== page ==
City officials are optimistic they may be able to land $8M in funding for an airport expansion and an added fire station for one of the fastest-growing counties in the state.
As part of the Fiscal Year 2023 appropriations cycle, Senator Jim Inhofe has made a number of requests to benefit Oklahoma, including funding from the Congressionally directed spending (formerly known as earmarks).
The spending has been the target of derision due to some cases of past abuses. At the same time, when implemented with the appropriate transparency and accountability, congressionally directed spending reflects a core aspect of our democracy, according to BPC Action. The Constitution delegates power over spending to the Legislative Branch, which allows federal lawmakers to direct resources toward constituent priorities and regional needs.
City staff has been pursuing direct spending requests that would benefit the community.
“We all know that Sen. (Jim) Inhofe has a fair amount of influence in D.C.,” City Manager Leroy Alsup told council members at the June 7 council meeting. “Most of his efforts are successful, but still a word of caution, it’s not guaranteed yet.”
It’s still to be determined if the final appropriations law will be passed and whether those requested projects will be selected from all the other projects that members of the Senate have requested.
If passed and approved, the City would construct a second fire and EMS station – site to be determined later but in the south part of the community – with an estimated price tag of $3.6M to construct and equip.
“The addition of this second station will allow for quicker response time to emergencies in the southern part areas of Guthrie and Logan County as well as lowering insurance premiums for properties in those areas,” Alsup said.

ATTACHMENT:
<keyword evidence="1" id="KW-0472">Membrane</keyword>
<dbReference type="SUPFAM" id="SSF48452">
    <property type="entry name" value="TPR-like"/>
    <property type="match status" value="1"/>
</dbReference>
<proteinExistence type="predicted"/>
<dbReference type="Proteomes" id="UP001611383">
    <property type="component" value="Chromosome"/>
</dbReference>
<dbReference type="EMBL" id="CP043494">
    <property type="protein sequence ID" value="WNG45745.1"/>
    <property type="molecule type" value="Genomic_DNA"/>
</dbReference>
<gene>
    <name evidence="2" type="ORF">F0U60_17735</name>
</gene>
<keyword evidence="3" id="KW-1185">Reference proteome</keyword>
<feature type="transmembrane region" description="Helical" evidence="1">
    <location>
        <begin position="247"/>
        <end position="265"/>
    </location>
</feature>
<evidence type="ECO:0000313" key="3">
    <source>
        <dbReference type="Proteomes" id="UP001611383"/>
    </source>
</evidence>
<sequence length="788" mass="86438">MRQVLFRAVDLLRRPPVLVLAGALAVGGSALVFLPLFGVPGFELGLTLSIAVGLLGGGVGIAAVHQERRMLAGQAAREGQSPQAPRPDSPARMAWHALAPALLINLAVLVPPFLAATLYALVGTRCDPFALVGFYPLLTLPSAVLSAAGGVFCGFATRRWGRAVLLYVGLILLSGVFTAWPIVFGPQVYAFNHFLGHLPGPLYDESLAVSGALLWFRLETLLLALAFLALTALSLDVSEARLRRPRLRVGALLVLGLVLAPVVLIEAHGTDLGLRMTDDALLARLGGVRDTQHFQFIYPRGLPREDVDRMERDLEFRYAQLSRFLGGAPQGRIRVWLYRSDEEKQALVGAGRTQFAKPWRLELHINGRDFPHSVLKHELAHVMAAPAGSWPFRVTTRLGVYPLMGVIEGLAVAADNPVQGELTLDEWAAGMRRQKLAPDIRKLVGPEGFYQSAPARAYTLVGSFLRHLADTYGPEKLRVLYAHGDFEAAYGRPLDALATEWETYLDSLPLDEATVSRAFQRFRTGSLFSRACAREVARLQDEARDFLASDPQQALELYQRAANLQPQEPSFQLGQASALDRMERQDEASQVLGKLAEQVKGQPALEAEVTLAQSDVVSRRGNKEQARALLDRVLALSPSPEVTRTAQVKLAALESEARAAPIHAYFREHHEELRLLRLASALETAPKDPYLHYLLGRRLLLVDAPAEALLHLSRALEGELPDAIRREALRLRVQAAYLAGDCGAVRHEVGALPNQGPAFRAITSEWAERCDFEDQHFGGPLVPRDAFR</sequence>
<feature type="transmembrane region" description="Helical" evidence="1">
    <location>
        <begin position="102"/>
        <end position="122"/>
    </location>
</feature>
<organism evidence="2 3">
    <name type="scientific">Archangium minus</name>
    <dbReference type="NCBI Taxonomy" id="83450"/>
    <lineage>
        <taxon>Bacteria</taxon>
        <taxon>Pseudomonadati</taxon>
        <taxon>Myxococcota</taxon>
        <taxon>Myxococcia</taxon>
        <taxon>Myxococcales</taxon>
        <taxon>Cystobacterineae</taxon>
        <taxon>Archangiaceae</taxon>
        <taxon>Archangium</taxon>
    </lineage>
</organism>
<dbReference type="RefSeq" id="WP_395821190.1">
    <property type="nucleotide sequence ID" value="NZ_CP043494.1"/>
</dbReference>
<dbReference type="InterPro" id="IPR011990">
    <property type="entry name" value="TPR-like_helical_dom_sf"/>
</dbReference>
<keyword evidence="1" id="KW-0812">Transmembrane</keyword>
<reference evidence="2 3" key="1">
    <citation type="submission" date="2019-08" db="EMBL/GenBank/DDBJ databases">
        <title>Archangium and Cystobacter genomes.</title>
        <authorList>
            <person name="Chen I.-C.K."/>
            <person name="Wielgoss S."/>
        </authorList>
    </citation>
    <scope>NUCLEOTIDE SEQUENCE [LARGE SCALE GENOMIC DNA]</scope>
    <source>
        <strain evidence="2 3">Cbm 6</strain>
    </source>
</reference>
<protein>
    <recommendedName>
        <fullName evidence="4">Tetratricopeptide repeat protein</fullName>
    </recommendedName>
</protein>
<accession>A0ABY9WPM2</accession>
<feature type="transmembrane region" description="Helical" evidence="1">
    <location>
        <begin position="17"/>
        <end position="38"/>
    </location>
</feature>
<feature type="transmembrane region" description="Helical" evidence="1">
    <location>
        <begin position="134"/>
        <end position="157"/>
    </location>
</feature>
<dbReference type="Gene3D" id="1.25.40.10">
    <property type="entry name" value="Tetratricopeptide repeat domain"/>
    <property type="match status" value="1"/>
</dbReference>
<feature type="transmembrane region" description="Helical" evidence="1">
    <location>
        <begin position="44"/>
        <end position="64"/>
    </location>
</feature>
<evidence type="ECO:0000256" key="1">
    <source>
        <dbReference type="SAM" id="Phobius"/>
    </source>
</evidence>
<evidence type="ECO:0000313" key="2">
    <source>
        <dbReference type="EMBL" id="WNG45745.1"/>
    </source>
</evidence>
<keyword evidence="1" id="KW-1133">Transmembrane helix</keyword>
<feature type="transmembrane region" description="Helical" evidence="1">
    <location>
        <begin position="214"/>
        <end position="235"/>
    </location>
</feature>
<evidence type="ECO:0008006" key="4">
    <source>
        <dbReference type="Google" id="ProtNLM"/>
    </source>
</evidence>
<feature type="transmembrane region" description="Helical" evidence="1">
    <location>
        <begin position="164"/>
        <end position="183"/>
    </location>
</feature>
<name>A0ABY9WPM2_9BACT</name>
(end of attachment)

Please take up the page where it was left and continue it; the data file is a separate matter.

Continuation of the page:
Currently, the City provides EMS services to approximately two-thirds of the county but is in the process of evaluating the ambulance service due to funding issues.
“Just providing fire service, within in our existing boundaries, as we continue to grow becomes more and more challenging with one fire station,” Alsup said. “Even at some point in the future we decide not to provide ambulance service out in the county, a second fire station will benefit us because the number of housing developments that have filled in where we have annexed in the past.”
The second part of the proposed funding would provide an airport apron expansion at the Guthrie-Edmond Regional Airport.
The project would consist of relocating the parallel taxiway in order to meet FAA runway separation standards. City officials said the pavement is coming to the end of its life cycle and will be time to reconstruct the taxiway pavement in the proper location.
With the taxiway relocation, the project would help with larger aircraft in the future.
Of the estimated $5M to complete the project, Guthrie and Edmond would provide nearly $260,000 each.
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